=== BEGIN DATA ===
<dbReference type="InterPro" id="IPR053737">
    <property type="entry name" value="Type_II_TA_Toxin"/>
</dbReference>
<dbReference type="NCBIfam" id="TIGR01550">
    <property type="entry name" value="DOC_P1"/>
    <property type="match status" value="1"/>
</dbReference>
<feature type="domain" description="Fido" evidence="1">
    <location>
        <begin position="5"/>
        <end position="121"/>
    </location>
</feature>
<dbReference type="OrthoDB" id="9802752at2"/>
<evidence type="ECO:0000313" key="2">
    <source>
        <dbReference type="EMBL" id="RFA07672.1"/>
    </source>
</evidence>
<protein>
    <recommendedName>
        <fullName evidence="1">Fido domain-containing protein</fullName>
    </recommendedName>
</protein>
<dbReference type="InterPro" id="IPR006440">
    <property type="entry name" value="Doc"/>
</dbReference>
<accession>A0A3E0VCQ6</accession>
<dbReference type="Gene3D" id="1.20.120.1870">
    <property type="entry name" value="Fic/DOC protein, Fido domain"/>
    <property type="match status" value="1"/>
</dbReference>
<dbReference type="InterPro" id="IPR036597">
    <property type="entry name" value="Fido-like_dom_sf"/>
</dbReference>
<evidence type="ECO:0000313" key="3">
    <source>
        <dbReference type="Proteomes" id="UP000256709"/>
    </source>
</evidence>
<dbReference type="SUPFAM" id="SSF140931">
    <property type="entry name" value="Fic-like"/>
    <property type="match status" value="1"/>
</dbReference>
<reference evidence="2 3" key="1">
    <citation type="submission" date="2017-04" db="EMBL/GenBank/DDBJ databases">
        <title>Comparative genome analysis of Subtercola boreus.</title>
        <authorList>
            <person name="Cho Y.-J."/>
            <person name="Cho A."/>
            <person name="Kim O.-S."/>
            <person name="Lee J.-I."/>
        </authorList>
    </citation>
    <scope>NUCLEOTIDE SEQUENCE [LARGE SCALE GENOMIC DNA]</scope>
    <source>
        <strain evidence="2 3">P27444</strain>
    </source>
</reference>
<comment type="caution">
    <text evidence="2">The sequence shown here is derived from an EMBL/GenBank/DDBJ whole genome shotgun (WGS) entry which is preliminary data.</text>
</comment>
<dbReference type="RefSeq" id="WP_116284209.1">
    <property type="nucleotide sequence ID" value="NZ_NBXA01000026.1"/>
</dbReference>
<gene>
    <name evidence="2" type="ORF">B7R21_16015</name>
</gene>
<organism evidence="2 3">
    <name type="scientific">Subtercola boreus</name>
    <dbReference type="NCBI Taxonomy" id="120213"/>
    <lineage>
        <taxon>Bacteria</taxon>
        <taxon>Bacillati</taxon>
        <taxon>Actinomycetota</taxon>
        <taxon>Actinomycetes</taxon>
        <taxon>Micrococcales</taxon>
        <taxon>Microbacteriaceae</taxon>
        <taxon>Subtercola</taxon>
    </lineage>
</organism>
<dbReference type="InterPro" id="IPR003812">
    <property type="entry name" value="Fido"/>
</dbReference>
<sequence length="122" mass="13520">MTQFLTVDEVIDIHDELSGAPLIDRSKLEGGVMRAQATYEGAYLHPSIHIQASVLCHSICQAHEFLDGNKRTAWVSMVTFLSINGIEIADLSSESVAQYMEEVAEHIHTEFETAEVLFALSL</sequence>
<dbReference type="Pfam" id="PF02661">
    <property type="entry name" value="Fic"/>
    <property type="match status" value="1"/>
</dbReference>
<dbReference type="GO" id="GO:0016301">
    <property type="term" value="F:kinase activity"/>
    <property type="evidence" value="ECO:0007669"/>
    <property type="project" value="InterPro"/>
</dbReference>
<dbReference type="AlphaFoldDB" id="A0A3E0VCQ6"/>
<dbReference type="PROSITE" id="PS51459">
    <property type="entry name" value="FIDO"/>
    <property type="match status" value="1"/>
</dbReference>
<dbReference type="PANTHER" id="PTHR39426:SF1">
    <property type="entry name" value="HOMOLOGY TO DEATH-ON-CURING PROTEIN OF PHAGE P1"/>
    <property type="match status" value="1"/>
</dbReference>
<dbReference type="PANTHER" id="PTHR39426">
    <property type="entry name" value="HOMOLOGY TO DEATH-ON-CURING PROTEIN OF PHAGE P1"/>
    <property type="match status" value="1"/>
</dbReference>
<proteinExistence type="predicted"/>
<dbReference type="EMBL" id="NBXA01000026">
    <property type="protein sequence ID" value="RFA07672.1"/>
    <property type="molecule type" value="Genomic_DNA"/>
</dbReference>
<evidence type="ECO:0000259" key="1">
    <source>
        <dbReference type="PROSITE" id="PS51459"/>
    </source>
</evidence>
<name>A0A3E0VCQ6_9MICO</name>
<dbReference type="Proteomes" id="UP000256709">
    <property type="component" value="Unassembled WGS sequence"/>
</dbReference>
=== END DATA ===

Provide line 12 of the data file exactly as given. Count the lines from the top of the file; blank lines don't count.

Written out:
    </location>